Chelsea manager Frank Lampard has imposed a strict fine system at Stamford Bridge this season to ensure strong discipline in the squad, with lateness to training alone punishable by a £20,000 fine.
Lampard is in just his second season of a managerial career that began last year at Derby County, but his impact in difficult circumstances has already been felt in the Premier League.
The 41-year-old was unable to bring in new players during the summer because of a transfer ban, instead turning to home-grown talent. His nurturing approach has paid dividends, with Chelsea third in the Premier League table and ahead of reigning champions Manchester City.
The Blues have won six consecutive Premier League games since narrowly losing to leaders Liverpool in September, while Lampard was named Manager of the Month for October.
Lampard commands respect because of his illustrious playing career, but as a manager he has shown that he is no soft touch and won’t tolerate lateness or a lack of discipline from his players.
An image of Chelsea’s first team fine sheet, put into place at the end of August after a poor start to the season, has emerged on social media. It reveals 12 different violations that players can be fined for, the majority of which are for being late to various things.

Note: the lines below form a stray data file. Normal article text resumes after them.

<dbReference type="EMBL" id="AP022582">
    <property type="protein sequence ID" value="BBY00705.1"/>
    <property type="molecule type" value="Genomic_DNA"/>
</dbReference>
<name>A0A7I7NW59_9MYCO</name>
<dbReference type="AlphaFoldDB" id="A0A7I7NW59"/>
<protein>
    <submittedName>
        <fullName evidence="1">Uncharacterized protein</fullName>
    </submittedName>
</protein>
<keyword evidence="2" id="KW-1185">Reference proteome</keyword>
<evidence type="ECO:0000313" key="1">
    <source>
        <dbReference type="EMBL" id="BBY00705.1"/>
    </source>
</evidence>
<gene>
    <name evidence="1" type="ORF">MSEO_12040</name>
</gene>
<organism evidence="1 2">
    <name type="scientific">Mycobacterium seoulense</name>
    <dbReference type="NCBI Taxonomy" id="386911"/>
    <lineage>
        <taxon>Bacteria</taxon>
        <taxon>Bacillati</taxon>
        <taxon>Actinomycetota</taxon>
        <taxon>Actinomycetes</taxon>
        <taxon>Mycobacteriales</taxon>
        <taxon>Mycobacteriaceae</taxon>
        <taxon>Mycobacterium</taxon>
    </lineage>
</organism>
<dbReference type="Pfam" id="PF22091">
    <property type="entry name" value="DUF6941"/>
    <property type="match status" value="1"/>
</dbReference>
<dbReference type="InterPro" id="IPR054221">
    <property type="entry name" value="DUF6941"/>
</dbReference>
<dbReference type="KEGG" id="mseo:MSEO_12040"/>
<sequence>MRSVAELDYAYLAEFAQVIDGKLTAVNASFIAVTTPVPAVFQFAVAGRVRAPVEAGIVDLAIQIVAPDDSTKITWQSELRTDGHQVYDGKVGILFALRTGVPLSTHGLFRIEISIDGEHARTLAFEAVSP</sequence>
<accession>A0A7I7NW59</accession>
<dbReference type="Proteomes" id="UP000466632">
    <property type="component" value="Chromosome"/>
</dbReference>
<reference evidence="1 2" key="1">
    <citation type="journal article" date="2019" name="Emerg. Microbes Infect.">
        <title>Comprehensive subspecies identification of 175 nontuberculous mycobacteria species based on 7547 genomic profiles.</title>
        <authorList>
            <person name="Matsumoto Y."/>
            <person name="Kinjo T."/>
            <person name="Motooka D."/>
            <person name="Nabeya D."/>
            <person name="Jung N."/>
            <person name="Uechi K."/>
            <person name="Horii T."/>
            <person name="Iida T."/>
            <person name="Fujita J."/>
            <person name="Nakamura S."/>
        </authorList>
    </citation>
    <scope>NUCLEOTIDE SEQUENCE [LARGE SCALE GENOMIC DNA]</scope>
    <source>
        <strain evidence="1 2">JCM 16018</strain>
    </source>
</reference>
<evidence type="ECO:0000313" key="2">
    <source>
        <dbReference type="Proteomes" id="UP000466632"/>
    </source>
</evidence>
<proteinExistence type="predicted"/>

The Chelsea fines list seems erm, strict. 🤑😲 pic.twitter.com/5vVBsQyN02— 90min (@90min_Football) November 12, 2019
As already mentioned, being late for the start of training is enough to get a player fined £20,000 on the spot. Failing to report an injury or illness before a day off, or at least 90 minutes before training will result in a player being fined £10,000.
Chelsea players are also fined £5,000 each for failure to travel on the team coach after a match unless 48 hours notice is given to either Lampard or assistant Jody Morris. There is another £5,000 penalty for refusal to or failure to turn up for corporate/community duties.
There are a host of other lateness fines at £2,500 each, while a team meal or meeting interrupted by a ringing phone will cost a player £1,000. The same is true for reporting in the wrong kit or attire for match days or team travelling.
Some may view it as harsh, but Lampard wants his players to be responsible professionals and maintain the highest of standards at all times. Given Chelsea’s much improved results over the last 10 weeks, you can’t argue that it isn’t working.